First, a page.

Easy Ways to Convert Roman Numerals

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As the name suggests, Roman Numerals were started in ancient Rome, around 900 – 800 BC. They are a set of seven basic symbols that transformed into numerous letters we use now.

This article will cover the history of Roman numerals, their applications, easy ways to convert Roman numerals to numbers, and a description of basic Roman numerals converter charts.

III Numerals

In ancient Rome, the roman numerals came around as a basic need to count the objects regarding the trade and communications between people. Counting numbers on fingers wasn’t possible and functional for trading and exchange between people; that’s how Roman numerals were discovered.

The seven basic symbols for Roman Numerals are I, V, X, L, C, D, and M, which represent 1, 5, 10, 50, 100, 500, and 1000, respectively. A single line ‘I’ represents one finger or one unit, ‘V’ is a sign formed by two fingers representing five units, and ‘X’ is two hands crossing each other, representing ten units.

‘M’ originates from the Greek letter ‘Φ’ called phi. It represents 1000 in the Hindu-Arabic numeral system. It used to be represented by C, I and C backwards, for example, ‘CIƆ’.

‘D’ represents 500 values which is half of 1000 (M). It was used to be represented by the symbol ‘IƆ’, which is half of the symbol ‘CIƆ’.

‘C’ represents 100. It was originally represented by the symbol theta – Θ.

‘L’ represents the value 50. It used to be represented by the letter psi – Ψ, which on flattening will look like an inverted T. It also used to be represented by ‘I’ and ‘V’.

The primary key to identifying the Roman numerals is when the symbol of a greater value is placed after the symbol of lesser value, then the value is added. For example, if ‘X’ is placed after ‘L’, then the value of the symbol ‘LX’ becomes 60 (50 10).

If the symbol of equal value is placed after, then also the value is added. For example, if ‘I’ is placed after ‘I’, then the value of the symbol ‘II’ becomes 2 (1 1). If the symbol of lesser value is placed before the symbol of the greater value, then the value gets subtracted. For example, if the symbol ‘C’ is placed before ‘D’, then the symbol’s value becomes 400 (-100 500).

The below table will give an idea of the representation of the Roman numerals and their corresponding numbers:

 Roman numerals Numbers I 1 IV 4 V 5 IX 9 X 10 XL 40 L 50 XC 90 C 100 CD 400 D 500 CM 900 M 1000

How to Convert Roman Numerals to Numbers

Steps to convert Roman numerals to numbers:

1. The fundamental symbols I, V, X, L, C, D, and M are used as basics in the whole Roman numerals system.
1. The Roman numeral symbol of equal value is placed side by side to indicate addition. For example, the value of ‘III’ is 1 1 1.
1. Another rule is not to add any symbol more than three times. For example, the symbol for 4 cannot be represented by ‘IIII’. In this case, the smaller numeral is placed before the next bigger numeral, which is ‘V’. The Roman to represent value 4 will be ‘IV’ ( -1 5).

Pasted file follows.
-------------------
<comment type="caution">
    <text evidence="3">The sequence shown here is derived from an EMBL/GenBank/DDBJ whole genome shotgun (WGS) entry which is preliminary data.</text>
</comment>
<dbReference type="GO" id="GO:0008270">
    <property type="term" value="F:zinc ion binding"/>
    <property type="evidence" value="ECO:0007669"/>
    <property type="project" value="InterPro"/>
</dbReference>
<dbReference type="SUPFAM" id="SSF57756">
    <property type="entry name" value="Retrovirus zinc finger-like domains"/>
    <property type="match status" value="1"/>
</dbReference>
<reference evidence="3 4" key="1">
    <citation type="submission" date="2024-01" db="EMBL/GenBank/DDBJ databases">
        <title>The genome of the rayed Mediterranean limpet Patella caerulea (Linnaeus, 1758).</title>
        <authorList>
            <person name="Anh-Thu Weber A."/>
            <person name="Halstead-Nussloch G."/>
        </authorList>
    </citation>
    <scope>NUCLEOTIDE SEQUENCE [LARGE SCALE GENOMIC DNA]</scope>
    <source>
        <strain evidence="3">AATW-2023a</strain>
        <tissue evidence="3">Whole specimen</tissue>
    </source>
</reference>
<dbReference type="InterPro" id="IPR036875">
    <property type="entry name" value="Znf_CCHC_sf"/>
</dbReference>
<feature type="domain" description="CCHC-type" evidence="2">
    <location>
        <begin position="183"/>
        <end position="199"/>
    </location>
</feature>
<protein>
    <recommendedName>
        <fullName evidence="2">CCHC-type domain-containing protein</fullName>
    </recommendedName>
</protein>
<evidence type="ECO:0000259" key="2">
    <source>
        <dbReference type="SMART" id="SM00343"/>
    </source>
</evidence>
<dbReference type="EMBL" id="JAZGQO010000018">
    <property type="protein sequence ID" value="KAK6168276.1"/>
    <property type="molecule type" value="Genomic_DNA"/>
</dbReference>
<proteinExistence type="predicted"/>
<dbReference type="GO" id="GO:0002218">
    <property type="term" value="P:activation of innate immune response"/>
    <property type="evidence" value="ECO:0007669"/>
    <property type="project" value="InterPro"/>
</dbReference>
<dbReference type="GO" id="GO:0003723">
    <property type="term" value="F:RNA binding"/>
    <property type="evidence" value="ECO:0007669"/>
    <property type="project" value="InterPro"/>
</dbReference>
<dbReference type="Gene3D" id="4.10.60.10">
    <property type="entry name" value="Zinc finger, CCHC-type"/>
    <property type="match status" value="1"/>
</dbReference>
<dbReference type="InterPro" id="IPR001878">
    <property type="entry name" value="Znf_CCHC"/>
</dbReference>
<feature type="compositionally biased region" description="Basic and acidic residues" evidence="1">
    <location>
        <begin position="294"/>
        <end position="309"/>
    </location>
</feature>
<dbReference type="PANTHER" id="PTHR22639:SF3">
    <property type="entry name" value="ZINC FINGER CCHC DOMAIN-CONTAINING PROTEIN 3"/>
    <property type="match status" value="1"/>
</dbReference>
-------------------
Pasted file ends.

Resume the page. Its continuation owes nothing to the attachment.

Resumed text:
1. Another point is that only one value can be subtracted from the bigger Roman numeral.
1. Let’s take the example of 719 and 718. To begin converting this number to Roman numerals, we must identify the closest symbol to the number, that is 500 (D). We now have two 100s left, and 100 is represented by C. So, we can write 700 as DCC.

To calculate the value of 19, some might consider using 10 (X), 5 (V) and then adding the remaining value. But the remaining value is 4, and symbols cannot be added more than three times. So, here we take: (10 -1 10) = 10 (X) and – 1 10 (- I X), which symbolises XIX.

Hence, the Roman Numeral for 719 will be DCCXIX.

The below table clarifies the basic (1 to 50) conversions of Roman numerals to numbers:

 Number Roman Numerals Conversion into decimal numbers 1 I 1 2 II 1 + 1 3 III 1 + 1 + 1 4 IV 5-1 5 V 5 6 VI 5 + 1 7 VII 5 + 1 + 1 8 VIII 5 + 1 + 1 + 1 9 IX 10-1 10 X 10 11 XI 10 + 1 12 XII 10 + 1 + 1 13 XIII 10 + 1 + 1 + 1 14 XIV 10-1 + 5 15 XV 10 + 5 16 XVI 10 + 5 + 1 17 XVII 10 + 5 + 1 + 1 18 XVIII 10 + 5 + 1 + 1 + 1 19 XIX 10-1 + 10 20 XX 10 + 10 21 XXI 10 + 10 + 1 22 XXII 10 + 10 + 1 + 1 23 XXIII 10 + 10 + 1 + 1 + 1 24 XXIV 10 + 10-1 5 25 XXV 10 + 10 + 5 26 XXVI 10 + 10 + 5 + 1 27 XXVII 10 + 10 + 5 + 1 + 1 28 XXVIII 10 + 10 + 5 + 1 + 1 + 1 29 XXIX 10 + 10-1 + 10 30 XXX 10 + 10 + 10 31 XXXI 10 + 10 + 10 + 1 32 XXXII 10 + 10 + 10 + 1 + 1 33 XXXIII 10 + 10 + 10 + 1 + 1 + 1 34 XXXIV 10 + 10 + 10-1 + 5 35 XXXV 10 + 10 + 10 + 5 36 XXXVI 10 + 10 + 10 + 5 + 1 37 XXXVII 10 + 10 + 10 + 5 + 1 + 1 38 XXXVIII 10 + 10 + 10 + 5 + 1 + 1 + 1 39 XXXIX 10 + 10 + 10-1 + 10 40 XL -10 + 50 41 XLI -10 + 50 + 1 42 XLII -10 + 50 + 1 + 1 43 XLIII -10 + 50 + 1 + 1 + 1 44 XLIV -10 + 50-1 + 5 45 XLV -10 + 50 + 5 46 XLVI -10 + 50 + 5 + 1 47 XLVII -10 + 50 + 5 + 1 + 1 48 XLVIII -10 + 50 + 5 + 1 + 1 + 1 49 XLIX -10 + 50-1 + 10 50 L 50

Uses of Roman Numerals

Below are the common examples where Roman numerals are used:

• The chapters of books are represented by Roman numerals.
• Many sports events like the Super Bowl, Summer and Winter Olympics use Roman numerals to represent the passage of years.
• Many fancy clocks and watches use Roman numerals instead of the Hindu-Arabic numeral systems to give an old-fashioned look.

Conclusion

Roman numerals were discovered as a way to count in ancient Rome. Once the conversion rules are memorised, it becomes quite easy to identify and convert Roman numerals to numbers.